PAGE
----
In reading through all these Giant-related adventures and sourcebooks, occasionally some ideas sparked - things I would want to try, were I writing up some adventure sites for each of the classic Giants.
Early on, after reading Crypt of the Death Giants, I knew doing something with a giant tomb or burial complex would be a fun write-up. For whatever reason, rather than thinking about the big giants, my mind went immediately to hill giants - in particular hill giants as mound-builders, late paleolithic or early Bronze Age, that sort of thing. The trick here is how to make the site interesting without just saying "okay, undead hill giants". You'd want some of that, yes, but unless it's a small site, there would need to be something else going on. Maybe throw some modern-day hill giants into the mix, some internal strife or rivalry. A question of royal descent, or rival ancestor cults, so "who is actually buried here" starts to matter more than the cool-factor of bashing undead giants (which is still cool, but benefits from some slight context).
Stone giants are more difficult for me. We've seen several riffs on making stone giants memorable beyond the Monster Manual basics, and I think some of them (stone giant monks!) are a bit of a stretch. How do you do novel stone giants without doing the same "talking to stones", stone shape, rock carving rune stuff? Maybe this is the spot to indulge my love of "giants on huge beasts". Purple worm? Could we do a Mad Max gang of stone giants who ride small purple worms or other beasts through the ancient colossal worm-tunnels?
For the storm giant, I'd write up a single storm/sea giant who lives in a lake and really play up the tutelary spirit angle. The giant is the lake and the lake is the giant, and the smallfolk of the fishing village treat him like the demigod he is. Perhaps I'd make him a literal demigod, and truly tied to the lake - as in, he can't leave. Maybe his ancestors could, back when the lake was better-tied to rivers and things, but with the changing landscape this isolated mountain lake is both the giant's kingdom and his prison. You could do the whole thing where he needs a bride, that would be suitably fairy-tale. You think the PCs want to be matchmakers for the lake giant? What would they get out of it? Things to think about.
I know for a frost giant location I'd want to eschew the traditional "frozen viking" thing and use a different skin for the frost giants - probably do a riff on cartoon Soviets. Frost giants with ushanka and furred longcoats, then riff on either Soviet-era nonsense or Peter the Great type stuff as desired. I have this mental image of a potemkin village sculpted out of ice, but I don't have a why yet, and that's what would have to drive the adventure. But a setup with a Dear Leader/Burgomeister Meisterburger type, with limited troops, might suggest a scenario more appropriate for sneaking around by PCs of lower than standard level for dealing with frost giants, and that would have some value.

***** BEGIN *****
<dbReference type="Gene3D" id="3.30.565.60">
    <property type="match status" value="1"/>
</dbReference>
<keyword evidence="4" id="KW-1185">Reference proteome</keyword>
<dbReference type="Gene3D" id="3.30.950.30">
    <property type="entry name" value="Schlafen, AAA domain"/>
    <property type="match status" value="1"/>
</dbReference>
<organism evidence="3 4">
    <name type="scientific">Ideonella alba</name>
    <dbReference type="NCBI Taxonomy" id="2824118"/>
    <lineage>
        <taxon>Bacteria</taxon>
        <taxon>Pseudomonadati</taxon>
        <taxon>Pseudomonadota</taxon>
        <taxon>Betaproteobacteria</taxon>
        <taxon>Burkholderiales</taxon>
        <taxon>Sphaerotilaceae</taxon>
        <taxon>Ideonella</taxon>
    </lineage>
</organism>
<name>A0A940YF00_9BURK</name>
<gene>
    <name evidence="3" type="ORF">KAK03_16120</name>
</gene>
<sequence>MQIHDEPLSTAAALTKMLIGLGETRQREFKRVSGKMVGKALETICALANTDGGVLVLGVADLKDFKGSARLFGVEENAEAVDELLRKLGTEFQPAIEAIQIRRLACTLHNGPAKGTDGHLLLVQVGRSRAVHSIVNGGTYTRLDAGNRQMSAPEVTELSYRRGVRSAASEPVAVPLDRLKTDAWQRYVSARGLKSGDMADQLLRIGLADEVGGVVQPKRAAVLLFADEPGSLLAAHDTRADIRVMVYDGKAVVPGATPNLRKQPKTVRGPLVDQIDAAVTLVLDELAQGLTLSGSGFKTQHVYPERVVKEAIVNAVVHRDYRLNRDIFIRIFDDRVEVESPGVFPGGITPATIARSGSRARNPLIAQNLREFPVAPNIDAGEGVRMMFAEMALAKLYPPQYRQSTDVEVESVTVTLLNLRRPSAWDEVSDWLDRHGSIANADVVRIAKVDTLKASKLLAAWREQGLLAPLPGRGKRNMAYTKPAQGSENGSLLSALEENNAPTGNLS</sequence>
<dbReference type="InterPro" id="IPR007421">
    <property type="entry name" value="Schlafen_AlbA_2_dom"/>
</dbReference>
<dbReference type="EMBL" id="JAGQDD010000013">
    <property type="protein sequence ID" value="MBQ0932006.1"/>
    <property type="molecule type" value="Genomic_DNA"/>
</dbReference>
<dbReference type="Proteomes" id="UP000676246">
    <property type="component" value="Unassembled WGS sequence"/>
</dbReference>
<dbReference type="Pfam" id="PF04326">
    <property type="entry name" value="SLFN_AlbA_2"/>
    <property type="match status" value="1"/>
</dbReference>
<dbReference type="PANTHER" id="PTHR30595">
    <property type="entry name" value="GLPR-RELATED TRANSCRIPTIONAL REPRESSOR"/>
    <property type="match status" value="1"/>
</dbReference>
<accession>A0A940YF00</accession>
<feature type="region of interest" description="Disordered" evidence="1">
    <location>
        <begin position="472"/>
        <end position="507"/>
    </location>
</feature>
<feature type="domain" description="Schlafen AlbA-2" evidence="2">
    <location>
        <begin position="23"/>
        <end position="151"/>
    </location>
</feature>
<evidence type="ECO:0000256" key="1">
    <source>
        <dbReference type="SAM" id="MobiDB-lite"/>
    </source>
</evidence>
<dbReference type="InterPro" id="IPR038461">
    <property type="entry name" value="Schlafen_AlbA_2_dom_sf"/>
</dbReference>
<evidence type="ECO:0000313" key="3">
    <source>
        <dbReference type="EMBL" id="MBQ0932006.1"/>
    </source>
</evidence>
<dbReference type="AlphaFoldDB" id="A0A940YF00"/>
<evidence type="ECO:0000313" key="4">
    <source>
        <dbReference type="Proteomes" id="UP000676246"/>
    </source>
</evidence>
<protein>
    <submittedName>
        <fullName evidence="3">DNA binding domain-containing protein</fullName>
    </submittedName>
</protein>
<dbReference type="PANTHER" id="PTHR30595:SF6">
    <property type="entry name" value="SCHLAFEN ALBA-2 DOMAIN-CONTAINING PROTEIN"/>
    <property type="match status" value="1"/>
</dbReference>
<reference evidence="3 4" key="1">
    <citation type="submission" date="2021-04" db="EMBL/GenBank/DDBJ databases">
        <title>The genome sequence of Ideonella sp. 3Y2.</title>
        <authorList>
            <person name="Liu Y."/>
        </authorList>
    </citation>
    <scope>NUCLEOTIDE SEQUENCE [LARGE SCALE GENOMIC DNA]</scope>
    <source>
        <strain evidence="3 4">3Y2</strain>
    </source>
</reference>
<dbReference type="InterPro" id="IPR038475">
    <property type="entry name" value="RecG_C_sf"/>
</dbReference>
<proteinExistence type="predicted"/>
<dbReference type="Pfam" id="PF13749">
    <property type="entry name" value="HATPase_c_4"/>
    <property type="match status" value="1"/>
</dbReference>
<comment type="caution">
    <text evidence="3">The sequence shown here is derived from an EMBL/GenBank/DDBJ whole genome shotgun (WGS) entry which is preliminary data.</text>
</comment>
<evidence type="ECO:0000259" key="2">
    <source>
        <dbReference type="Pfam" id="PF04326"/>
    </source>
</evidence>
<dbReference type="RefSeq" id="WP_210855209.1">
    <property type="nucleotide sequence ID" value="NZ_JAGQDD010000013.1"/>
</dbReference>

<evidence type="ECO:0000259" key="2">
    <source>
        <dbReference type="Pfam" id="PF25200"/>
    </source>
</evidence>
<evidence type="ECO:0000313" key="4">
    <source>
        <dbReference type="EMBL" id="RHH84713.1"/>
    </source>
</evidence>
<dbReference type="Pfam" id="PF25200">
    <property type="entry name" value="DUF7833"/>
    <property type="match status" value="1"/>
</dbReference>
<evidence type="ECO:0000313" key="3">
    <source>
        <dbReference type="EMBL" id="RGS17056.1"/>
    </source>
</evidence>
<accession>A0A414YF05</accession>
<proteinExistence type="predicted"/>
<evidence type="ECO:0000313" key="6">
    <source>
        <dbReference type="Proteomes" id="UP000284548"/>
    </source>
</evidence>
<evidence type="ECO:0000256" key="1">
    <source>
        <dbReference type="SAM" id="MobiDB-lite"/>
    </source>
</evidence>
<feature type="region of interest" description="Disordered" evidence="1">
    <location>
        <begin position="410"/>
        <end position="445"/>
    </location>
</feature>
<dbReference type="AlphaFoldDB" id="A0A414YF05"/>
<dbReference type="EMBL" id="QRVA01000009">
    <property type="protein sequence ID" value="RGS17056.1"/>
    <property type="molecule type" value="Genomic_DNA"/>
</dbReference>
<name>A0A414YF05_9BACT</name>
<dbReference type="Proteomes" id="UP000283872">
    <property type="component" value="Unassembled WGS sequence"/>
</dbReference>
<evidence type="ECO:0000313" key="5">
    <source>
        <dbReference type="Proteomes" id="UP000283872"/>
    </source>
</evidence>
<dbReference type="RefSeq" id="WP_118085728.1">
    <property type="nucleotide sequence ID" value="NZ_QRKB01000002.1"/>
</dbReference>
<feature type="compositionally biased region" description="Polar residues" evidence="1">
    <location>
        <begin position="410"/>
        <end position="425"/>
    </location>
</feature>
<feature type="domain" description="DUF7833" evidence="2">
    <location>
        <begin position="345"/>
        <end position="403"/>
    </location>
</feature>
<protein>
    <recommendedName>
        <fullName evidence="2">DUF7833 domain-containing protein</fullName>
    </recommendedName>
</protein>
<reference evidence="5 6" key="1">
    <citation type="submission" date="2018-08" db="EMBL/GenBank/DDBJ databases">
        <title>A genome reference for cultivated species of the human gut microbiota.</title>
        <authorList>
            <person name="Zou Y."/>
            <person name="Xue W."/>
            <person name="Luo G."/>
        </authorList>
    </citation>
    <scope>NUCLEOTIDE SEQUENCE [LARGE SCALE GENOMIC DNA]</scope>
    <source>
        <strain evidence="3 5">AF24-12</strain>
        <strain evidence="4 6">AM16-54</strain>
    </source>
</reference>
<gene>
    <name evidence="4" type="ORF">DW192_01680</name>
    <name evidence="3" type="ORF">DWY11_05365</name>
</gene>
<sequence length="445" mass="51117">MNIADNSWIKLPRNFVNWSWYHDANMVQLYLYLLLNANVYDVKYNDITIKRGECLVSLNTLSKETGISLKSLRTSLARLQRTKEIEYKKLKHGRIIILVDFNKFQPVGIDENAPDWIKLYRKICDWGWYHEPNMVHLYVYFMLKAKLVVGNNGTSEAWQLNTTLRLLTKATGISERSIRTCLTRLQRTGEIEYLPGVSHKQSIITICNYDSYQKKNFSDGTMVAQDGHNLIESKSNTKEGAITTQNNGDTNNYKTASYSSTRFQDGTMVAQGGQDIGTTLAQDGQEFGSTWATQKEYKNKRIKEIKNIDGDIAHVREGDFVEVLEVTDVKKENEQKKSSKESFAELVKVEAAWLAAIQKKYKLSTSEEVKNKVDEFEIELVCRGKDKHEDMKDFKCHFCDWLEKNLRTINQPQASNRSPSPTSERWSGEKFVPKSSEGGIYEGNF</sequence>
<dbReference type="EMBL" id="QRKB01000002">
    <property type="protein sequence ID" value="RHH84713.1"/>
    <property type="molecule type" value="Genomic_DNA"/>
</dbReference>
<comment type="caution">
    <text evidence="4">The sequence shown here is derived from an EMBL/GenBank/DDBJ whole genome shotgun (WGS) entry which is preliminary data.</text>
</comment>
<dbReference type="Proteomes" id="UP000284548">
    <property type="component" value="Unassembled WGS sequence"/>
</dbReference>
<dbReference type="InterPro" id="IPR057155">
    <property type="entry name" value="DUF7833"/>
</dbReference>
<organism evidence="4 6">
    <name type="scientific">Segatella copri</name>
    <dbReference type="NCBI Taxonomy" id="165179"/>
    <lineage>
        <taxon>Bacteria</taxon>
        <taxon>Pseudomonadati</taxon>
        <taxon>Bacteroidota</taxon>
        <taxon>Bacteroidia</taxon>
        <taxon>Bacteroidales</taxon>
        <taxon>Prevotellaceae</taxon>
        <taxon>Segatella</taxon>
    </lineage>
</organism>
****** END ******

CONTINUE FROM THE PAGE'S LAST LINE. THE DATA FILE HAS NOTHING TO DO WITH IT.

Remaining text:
The idea of a vast subterranean fire giant city intrigues me, but I think that's too ambitious to actually write up in a shareable form. Perhaps a mountaintop trading post where the fire giants interact with other giants, or other races. What would such a thing look like, and who would visit it? Maybe envision a mixture of frontier trading post and a stock exchange. I like the idea of it, but I haven't figured how to weaponize it as a useful adventure site yet.
Finally, for the cloud giants, it has to be a cloud island. In this case, I'm thinking of a cloud giant palace with a village on the large island, fallen into disrepute. The previous ruler(s) are gone, and now the spendthrift, layabout son is in charge, and this new Raja is a mess. He's turned the place into a debauched salon for all of his hipster friends where they lay around drinking fashionable beverages, talking petty trash, pretending to be philosophers, that sort of thing. Is there something up there the PCs need? Is it worth overthrowing the Raja?
I've jotted all these down in a googledoc and will keep messing with them. Who knows, maybe they'll see full writeup here on the blog, or via another venue eventually. The key to these things is to keep thinking, keep experimenting, and most of all - keep playing.